Bushfire smoke is now starting to have an impact on national sporting contests, with the Big Bash in Canberra called off on Saturday night when conditions became too toxic to continue.
Heavy smoke denied Sydney Thunder a win over Adelaide Strikers, with the chase halted in Canberra after 4.2 overs because of concerns about air quality and visibility.
The ladder-leading Thunder, set a target of 162, reached 1-40 when umpires stopped play at Manuka Oval on Saturday night. The points were split.
The Thunder already had enough runs on the board to be declared winners after five overs but BBL rules dictate a minimum of five overs is required in the second innings to constitute a game.
Air Quality Index (AQI) data and players’ visibility was discussed at a pre-match medical briefing but officials decided conditions were good enough to play.
That proved the case as Adelaide compiled a total of 5-161, thanks largely to Jon Wells (55 not out), Alex Carey (45) and Jake Weatherald (42). But winds changed at the innings break and thick smoke soon covered the venue.
“It came in quite quick … we’ve got player safety we have to take into account. It’s pretty unprecedented,” Strikers coach Jason Gillespie said on Fox.
“It’s not just players, umpires and the like. We’ve got a lot of spectators here. These are the playing conditions in place, the umpires are just applying that.
“Being able to see the ball is pretty fundamental in our sport, but also the respiratory situation is something that needs to be considered.”
Summer sport in bushfire affected communities was the first thing to suffer as the crisis situation escalated, but now the smoke and dust is starting to impact larger events.
With preparations for the Sydney to Hobart yacht well underway, skippers of the Supermaxis have indicated that the weather conditions will need to be factored in, with dust from the fires getting into winches and requiring more regular maintenance.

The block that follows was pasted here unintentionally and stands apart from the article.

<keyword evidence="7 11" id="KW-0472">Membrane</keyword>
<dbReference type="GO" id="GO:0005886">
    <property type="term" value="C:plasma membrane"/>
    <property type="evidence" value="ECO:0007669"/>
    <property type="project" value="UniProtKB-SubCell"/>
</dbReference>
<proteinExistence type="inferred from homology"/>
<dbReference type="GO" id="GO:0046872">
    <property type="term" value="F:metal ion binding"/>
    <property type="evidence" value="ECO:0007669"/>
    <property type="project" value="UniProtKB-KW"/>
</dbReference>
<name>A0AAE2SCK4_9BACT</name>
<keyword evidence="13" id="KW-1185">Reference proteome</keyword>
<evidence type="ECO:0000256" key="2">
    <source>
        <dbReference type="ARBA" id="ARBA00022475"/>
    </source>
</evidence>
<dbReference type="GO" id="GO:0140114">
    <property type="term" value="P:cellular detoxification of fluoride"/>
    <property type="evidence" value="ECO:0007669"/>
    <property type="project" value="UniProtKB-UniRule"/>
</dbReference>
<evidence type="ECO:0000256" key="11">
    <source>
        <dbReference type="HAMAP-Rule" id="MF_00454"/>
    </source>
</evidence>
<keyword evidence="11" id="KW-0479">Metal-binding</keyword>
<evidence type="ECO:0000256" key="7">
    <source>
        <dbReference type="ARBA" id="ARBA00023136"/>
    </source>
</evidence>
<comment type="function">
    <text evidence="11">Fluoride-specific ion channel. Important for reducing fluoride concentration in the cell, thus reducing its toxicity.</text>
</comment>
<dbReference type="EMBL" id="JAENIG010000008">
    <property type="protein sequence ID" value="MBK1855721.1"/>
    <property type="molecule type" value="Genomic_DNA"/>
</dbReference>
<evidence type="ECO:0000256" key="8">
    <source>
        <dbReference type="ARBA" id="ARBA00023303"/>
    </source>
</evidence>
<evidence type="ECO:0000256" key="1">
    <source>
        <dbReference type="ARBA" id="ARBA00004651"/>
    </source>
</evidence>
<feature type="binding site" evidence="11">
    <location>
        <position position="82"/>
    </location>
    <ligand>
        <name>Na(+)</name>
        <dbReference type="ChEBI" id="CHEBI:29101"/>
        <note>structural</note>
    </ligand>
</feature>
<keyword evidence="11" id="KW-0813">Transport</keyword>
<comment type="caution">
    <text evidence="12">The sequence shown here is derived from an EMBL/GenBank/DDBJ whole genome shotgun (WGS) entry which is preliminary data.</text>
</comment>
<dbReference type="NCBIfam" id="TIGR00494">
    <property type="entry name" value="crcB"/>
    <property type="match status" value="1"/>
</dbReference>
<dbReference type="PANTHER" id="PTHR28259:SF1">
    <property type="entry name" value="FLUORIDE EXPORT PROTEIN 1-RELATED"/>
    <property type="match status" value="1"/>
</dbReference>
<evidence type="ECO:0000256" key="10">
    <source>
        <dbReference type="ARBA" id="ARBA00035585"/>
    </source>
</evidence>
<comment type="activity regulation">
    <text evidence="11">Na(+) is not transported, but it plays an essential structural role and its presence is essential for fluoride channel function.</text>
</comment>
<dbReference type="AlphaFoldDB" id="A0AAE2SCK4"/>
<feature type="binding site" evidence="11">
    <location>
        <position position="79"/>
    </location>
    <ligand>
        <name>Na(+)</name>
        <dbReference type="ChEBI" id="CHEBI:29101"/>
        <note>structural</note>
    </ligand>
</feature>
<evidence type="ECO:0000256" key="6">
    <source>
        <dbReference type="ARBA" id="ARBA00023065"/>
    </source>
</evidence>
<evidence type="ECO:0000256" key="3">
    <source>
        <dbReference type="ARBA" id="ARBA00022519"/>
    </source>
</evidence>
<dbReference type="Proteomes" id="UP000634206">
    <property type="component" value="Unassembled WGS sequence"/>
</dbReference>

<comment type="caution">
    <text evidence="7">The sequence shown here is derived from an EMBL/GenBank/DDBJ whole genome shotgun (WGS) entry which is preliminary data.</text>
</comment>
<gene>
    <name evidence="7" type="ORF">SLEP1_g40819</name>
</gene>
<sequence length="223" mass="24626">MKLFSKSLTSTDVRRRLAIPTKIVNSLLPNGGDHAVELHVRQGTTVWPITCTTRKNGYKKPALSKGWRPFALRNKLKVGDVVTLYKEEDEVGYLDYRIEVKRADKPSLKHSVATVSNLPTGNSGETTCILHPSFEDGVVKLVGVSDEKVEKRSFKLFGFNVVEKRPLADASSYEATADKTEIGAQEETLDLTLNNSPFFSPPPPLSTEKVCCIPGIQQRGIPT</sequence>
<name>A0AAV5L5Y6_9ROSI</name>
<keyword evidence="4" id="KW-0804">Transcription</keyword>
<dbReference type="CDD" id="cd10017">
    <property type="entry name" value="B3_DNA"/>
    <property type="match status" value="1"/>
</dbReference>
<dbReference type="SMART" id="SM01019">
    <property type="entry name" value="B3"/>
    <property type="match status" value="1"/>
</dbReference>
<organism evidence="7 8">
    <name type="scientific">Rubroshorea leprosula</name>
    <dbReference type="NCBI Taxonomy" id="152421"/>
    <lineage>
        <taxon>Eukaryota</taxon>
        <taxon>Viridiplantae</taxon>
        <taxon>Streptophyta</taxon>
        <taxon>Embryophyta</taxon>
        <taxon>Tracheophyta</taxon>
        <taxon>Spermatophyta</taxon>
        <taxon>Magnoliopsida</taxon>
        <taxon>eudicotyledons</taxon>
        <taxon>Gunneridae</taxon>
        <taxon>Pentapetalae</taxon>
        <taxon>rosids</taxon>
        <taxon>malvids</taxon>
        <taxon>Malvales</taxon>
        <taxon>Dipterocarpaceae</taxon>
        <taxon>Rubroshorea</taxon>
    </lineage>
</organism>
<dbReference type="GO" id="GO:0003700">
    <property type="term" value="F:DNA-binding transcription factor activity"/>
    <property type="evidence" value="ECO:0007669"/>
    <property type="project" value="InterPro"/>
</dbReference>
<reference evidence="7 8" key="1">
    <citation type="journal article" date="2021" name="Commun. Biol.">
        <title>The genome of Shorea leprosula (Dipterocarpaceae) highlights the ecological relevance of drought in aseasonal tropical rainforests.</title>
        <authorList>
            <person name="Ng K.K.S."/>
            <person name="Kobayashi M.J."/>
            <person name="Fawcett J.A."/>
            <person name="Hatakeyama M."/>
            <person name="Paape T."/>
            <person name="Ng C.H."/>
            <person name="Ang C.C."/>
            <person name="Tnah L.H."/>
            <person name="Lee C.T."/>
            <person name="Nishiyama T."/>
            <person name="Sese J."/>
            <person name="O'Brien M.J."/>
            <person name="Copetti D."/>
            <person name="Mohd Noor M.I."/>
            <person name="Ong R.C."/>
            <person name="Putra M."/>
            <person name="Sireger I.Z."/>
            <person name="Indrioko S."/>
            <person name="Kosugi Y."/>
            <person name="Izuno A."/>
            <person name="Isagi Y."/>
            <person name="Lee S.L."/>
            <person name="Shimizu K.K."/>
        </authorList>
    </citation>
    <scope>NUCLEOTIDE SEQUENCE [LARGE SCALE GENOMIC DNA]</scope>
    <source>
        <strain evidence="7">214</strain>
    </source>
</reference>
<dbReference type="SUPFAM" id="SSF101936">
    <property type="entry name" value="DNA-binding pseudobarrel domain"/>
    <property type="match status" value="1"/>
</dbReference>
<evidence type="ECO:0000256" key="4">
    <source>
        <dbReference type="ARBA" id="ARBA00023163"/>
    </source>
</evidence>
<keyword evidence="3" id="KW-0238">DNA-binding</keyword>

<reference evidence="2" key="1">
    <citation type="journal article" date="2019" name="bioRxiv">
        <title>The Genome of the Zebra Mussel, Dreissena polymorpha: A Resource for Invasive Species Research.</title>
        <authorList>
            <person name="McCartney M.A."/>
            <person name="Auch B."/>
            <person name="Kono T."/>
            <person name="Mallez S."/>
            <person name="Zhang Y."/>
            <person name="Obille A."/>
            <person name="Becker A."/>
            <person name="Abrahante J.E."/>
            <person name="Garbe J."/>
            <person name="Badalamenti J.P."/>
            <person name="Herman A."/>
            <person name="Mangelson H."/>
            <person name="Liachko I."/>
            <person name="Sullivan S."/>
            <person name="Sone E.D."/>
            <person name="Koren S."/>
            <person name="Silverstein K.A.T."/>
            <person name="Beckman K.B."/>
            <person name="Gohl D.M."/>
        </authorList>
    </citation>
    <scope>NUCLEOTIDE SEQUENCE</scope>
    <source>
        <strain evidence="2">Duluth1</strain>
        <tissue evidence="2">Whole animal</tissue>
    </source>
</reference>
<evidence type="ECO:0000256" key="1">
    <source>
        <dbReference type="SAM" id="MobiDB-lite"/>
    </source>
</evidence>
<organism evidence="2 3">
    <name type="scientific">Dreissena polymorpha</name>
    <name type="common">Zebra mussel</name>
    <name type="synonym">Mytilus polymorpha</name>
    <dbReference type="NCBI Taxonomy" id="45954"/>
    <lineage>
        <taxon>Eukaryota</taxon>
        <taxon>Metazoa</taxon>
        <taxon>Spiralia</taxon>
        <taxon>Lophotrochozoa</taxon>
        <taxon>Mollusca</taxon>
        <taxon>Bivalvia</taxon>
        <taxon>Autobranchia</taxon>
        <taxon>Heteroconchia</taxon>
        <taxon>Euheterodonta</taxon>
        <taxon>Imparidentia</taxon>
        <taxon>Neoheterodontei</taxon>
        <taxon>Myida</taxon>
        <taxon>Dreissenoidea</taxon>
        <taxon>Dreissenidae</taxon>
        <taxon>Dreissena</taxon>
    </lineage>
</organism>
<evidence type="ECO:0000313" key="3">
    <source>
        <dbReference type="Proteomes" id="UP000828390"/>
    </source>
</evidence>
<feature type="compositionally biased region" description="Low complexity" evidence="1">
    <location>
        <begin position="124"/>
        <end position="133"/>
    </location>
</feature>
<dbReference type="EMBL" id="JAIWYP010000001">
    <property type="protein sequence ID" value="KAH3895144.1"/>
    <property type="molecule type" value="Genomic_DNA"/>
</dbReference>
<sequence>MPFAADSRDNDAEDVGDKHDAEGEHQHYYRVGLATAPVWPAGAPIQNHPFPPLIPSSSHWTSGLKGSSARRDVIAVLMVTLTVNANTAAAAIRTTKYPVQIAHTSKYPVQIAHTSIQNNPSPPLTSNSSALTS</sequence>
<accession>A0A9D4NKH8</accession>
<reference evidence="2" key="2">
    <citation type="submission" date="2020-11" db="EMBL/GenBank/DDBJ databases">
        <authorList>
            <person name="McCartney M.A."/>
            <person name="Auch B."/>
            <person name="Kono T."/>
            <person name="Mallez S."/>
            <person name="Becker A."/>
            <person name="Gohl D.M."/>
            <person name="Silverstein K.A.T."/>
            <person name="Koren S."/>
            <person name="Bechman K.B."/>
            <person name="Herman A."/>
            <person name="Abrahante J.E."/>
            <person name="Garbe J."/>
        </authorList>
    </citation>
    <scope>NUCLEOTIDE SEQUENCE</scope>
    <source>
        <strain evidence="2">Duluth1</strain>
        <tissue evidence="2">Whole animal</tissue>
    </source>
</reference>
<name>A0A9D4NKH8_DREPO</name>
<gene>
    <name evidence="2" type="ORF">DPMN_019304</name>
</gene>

Scallywag’s skipper David Witt told the Sydney Morning Herald that sea breezes are being altered by the smoke haze.
The fourth day of a recent Sheffield Shield match between NSW and Queensland was played at a smoke-blanketed SCG, with Steve O’Keefe describing the conditions as “toxic” and “shocking”.
In Canberra on Saturday night, Thunder captain Callum Ferguson, who finished 27 not out, fumed when umpires Paul Wilson and Sam Nogajski told him they were halting play during Rashid Khan’s opening over.
“He’s just annoyed, as you could imagine,” Thunder coach Shane Bond told Fox Cricket. “It’s obvious. We’ve got four balls to finish the game and were hoping to get the game done.
I absolutely understand the air quality is poor … we just have to suck it up.”
It is the second season in a row the Thunder have been denied a victory because of events outside their control, coming after the power went out at the Gabba when they were poised to defeat Brisbane Heat.
Daniel Sams had built a perfect platform for the Thunder to push for their third win of the season.
Sams started the night by delivering the first maiden of the tournament and dismissing English opener Phil Salt with a bouncer.
The paceman returned to the attack and snapped a 60-run stand between Carey and Weatherald, deceiving the latter with a slower ball that skittled the stumps.
Sams, who boasted the remarkable figures of 2-9 from three overs, copped some late treatment from Wells to finish with a haul of 2-21 and a yellow cap as the leading wicket-taker of the competition.
Over in Perth, Mitch Marsh won the battle of the brothers after his explosive batting helped lead the Perth Scorchers to a 11-run win over the Melbourne Renegades at Optus Stadium.
Marsh, playing just his second match since recovering from a self-inflicted broken hand, smashed an unbeaten 56 off 22 balls to lift the Scorchers to 7-196 on Saturday night.
That knock heaped the pressure on his older brother Shaun Marsh.
The 36-year-old produced the goods under pressure to score 55 off 38 balls, including four sixes.
Beau Webster was also in hot form with 67no off 37.
But it wasn’t enough, with the Renegades finishing at 6-185, leaving them winless after two games.
“I’m just rapt to get the win on the board,” Mitch Marsh said.
“To be honest I didn’t want Shaun to get runs tonight. I can say that now.
“He’s such a dangerous player, so we knew he was a huge wicket for them.”